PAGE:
Investing your money in yourself might be a good bet


Parking your money in your own garage can pay off

These days it’s tough to find a good investment strategy, the markets swoon, the dollar and the Euro go up and down, and even Gold could be viewed as a risky prospect if you can’t just buy it, lock it in the dungeon and forget about it for many years.

Suppose someone showed you how to invest a set amount of money every month and almost triple it in seven years? And, to make it even better, you will get some legal tax free cash just for signing up for the program. Your first reaction might be to check and see if Bernie Madoff is missing from prison.

But, if the proposal involves refinancing your $400,000 30-yr home mortgage at 4.5% that you have been paying on for the last two years to a 20-year 3.5% mortgage you had better listen up because it will probably be a very legit suggestion. You won’t be getting this tip from your stock broker either.

If you borrowed $400,000 at 4.5% 2 years ago you are making payments of $2,027/mo and now owe $386,774.00.

If you were to roll that into a new 20-year mortgage at 3.5% your new payment would be $2,245 or $218.00 per month more. Equate this in your mind to investing $218/mo in something, and in this case you are investing it in your home by building equity quicker and paying off your biggest debt.

Ok, that sounds good so far but let’s say you also like putting money in your 401K and this extra would be that much less you will set aside in your retirement account. That’s a reasonable argument but there is a bit more to it than that.

Let’s say you are 58 years old and you plan to stay in your current home until you retire at age 65, then it is off to the beach and the heck with these Rocky Mountain winters, you can come back and ski a few weeks a year and stay warm the rest of the time.

So let’s see what happens with that $218/mo and that 20-yr mortgage vs. keeping your current loan and putting your money in your 401K.

In seven years staying with your current loan you will pay down your principal to $329,901.00. If you rolled your current loan into a 20-year you will owe about $280,619.00 or $49,282.00 less.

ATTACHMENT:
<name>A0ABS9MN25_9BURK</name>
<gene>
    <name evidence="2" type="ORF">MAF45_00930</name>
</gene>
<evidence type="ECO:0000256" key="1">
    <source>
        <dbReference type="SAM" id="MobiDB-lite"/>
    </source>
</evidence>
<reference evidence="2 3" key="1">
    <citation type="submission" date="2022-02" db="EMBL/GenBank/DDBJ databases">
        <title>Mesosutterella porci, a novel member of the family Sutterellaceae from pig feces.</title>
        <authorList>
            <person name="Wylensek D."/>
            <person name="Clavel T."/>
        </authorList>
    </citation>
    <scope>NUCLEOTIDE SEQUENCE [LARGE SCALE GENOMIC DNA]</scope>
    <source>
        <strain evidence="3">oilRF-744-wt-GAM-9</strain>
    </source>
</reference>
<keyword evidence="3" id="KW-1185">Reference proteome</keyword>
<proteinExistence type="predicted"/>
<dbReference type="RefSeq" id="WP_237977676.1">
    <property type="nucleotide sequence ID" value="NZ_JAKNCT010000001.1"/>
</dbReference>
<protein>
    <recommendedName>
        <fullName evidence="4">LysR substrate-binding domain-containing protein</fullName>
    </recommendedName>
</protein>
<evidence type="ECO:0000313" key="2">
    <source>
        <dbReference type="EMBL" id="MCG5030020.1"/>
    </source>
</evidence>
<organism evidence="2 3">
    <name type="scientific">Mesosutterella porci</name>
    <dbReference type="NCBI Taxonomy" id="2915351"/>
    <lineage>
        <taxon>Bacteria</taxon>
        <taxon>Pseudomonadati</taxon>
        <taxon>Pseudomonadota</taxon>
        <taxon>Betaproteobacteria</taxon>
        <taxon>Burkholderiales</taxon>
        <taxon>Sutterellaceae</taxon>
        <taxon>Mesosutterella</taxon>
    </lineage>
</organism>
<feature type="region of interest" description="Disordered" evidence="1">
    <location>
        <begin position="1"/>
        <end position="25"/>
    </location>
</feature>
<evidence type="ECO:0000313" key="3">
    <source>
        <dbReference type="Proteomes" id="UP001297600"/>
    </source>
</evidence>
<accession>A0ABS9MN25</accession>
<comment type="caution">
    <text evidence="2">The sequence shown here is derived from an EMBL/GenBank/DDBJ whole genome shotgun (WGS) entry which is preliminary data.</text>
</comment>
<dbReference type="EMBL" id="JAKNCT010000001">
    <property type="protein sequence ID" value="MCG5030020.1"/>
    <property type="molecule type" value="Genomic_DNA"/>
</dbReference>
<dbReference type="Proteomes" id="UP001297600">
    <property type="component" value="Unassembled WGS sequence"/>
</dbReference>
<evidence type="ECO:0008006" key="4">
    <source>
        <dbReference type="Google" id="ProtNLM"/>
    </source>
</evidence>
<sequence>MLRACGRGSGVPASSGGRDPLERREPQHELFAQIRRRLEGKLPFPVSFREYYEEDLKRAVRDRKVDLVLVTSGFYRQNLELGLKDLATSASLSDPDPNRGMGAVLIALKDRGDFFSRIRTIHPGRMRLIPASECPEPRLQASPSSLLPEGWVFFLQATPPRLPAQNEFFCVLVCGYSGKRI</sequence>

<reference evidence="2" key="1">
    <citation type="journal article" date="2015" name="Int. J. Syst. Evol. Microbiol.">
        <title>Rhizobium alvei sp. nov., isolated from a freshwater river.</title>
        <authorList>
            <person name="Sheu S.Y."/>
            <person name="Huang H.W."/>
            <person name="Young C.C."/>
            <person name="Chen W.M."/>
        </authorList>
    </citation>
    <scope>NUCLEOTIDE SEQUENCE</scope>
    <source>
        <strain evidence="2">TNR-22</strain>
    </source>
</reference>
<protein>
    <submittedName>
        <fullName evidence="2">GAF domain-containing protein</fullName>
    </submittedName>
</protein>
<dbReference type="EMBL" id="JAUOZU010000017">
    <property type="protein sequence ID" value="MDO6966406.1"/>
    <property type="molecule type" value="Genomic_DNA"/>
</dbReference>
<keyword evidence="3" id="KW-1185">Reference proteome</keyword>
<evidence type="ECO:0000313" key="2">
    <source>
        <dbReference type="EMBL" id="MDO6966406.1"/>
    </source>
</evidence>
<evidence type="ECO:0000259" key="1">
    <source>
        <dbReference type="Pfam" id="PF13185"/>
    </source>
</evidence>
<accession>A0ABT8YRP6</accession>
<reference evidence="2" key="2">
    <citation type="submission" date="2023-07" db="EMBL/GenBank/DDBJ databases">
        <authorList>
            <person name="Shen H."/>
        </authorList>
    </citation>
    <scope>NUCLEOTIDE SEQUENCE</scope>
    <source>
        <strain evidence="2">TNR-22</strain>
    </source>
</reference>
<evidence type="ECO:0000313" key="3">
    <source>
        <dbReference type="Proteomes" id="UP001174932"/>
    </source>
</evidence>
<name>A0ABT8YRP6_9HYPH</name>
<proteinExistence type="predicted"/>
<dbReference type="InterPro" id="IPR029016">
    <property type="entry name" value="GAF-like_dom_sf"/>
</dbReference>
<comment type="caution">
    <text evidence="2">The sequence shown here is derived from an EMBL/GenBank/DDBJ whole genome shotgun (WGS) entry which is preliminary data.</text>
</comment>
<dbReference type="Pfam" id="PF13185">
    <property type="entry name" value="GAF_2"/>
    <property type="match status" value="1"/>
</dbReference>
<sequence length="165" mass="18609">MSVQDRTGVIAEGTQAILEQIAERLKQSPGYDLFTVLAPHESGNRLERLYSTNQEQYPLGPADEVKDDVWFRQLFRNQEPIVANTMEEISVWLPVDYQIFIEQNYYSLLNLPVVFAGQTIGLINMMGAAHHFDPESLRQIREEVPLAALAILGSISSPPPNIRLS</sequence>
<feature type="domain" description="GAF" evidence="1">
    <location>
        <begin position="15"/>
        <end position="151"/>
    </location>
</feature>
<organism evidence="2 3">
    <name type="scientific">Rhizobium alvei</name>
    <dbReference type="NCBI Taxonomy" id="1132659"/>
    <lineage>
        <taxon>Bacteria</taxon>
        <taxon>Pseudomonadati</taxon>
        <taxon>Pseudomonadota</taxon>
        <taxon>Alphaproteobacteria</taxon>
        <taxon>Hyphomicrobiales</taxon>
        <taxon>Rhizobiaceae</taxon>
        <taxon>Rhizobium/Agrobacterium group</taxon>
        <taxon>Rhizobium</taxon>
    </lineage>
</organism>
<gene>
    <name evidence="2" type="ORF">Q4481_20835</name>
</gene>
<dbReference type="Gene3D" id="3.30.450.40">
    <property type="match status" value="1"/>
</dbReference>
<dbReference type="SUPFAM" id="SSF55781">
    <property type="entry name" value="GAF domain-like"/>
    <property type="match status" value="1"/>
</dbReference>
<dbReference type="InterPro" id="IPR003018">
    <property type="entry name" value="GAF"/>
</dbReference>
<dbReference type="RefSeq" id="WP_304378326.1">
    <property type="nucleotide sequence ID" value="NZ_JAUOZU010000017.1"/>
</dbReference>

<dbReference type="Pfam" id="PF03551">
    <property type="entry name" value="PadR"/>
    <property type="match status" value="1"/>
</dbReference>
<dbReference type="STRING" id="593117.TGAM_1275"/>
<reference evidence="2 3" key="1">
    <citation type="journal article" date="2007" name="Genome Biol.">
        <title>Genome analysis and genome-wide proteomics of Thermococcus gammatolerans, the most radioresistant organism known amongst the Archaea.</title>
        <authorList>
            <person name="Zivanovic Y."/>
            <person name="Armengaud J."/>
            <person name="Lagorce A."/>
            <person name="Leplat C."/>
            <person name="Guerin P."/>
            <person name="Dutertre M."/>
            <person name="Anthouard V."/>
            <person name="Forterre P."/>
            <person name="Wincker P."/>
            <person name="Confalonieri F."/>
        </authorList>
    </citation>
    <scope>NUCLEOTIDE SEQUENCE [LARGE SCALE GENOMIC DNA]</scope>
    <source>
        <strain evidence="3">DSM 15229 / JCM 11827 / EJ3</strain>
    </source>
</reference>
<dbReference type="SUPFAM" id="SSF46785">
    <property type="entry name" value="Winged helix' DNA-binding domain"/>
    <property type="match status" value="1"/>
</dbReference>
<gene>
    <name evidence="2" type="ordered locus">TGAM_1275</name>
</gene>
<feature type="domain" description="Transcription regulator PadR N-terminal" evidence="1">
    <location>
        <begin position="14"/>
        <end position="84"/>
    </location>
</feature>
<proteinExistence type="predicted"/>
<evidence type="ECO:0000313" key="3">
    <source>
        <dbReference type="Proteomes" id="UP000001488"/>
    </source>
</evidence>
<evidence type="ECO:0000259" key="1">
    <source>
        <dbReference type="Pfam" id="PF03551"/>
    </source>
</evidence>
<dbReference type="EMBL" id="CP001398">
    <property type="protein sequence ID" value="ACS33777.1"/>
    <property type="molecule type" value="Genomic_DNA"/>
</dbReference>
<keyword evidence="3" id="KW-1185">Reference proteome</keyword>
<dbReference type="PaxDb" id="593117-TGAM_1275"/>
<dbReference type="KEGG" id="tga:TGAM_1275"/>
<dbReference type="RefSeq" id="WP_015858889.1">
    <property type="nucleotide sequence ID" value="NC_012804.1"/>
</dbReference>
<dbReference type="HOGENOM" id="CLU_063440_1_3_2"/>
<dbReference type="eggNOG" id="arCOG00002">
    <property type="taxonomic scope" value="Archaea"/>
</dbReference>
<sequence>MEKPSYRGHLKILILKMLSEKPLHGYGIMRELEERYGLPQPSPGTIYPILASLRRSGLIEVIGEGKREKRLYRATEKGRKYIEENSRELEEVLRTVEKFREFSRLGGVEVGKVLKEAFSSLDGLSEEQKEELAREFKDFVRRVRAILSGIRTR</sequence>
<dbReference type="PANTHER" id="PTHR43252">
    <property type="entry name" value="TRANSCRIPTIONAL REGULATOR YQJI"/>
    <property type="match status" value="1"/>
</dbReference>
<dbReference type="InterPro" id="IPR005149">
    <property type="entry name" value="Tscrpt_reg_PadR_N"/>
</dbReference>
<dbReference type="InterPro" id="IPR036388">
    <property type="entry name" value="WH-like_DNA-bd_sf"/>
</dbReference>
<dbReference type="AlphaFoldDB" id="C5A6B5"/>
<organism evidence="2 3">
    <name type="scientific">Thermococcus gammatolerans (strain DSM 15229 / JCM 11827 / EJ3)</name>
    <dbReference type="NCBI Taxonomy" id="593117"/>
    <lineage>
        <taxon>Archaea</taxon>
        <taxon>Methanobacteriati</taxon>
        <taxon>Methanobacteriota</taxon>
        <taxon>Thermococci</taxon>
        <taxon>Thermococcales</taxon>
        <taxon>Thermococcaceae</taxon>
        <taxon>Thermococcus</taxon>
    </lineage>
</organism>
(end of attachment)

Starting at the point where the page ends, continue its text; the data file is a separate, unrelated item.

You will have increased your house payment by $18,312 over seven years and turned it magically into $49,282 additional equity in your home. That’s a simple 7-year return 269% return on your money, and if you calculated it out only putting the $218 per month it would way higher.

Now if you are smart enough to pick the next Apple stock in invest in you might just do better buying stocks, but I think even Bernie would have blushed a bit offering investors this kind of return. You don’t have to sweat the Dow’s rises and falls as well. When you someday sell your digs and move on, you will walk out of town with an extra 49 big ones in your pocket regardless of what happens otherwise in the world. If you keep paying for ten years you will pay it down even faster and if you hang out for 20-years

because you really like your neighbors you can keep it all because you will have paid off your home eight years earlier.

Oh yes, and I mentioned you might get some tax free cash for signing up. Here’s how that works. Mortgage lenders are only allowed to make a set percentage on mortgage loan originations these days, any overage is given back to the borrower at closing to first cover the hard closing costs on the loan (such as appraisal, underwriting, title and filing fees) and whatever is left over is applied as a deposit to the borrowers escrow account to cover future taxes and insurance payments.

Today, on the 20-year loan at $400,000 at 3.5% with a 740 FICO and 65% loan-to-value that extra credit would be about $1,000.00. That is tax free money the lender is paying you for the trouble of refinancing. No catches, no gimmicks, that’s just how it works. We are doing it every week.

If you have a higher loan-to-value and a lower credit score, your closing cost payment may be a bit less but should be enough to at least cover your hard costs. If you want a lower rate your credit will drop and a higher rate it will increase.

So even if you think you have a great deal with a 4.50% mortgage and don’t want to refi, look at it as a very profitable reallocation of your cash flow to pay down your mortgage in a shorter time.

Call me at 970-748-0342 or click here to e-mail me a question!   I serve all the mountain resort communities including Vail, Avon, Beaver Creek, Eagle, Gypsum, Steamboat, Aspen and the Summitt County comminities and Breckenridge.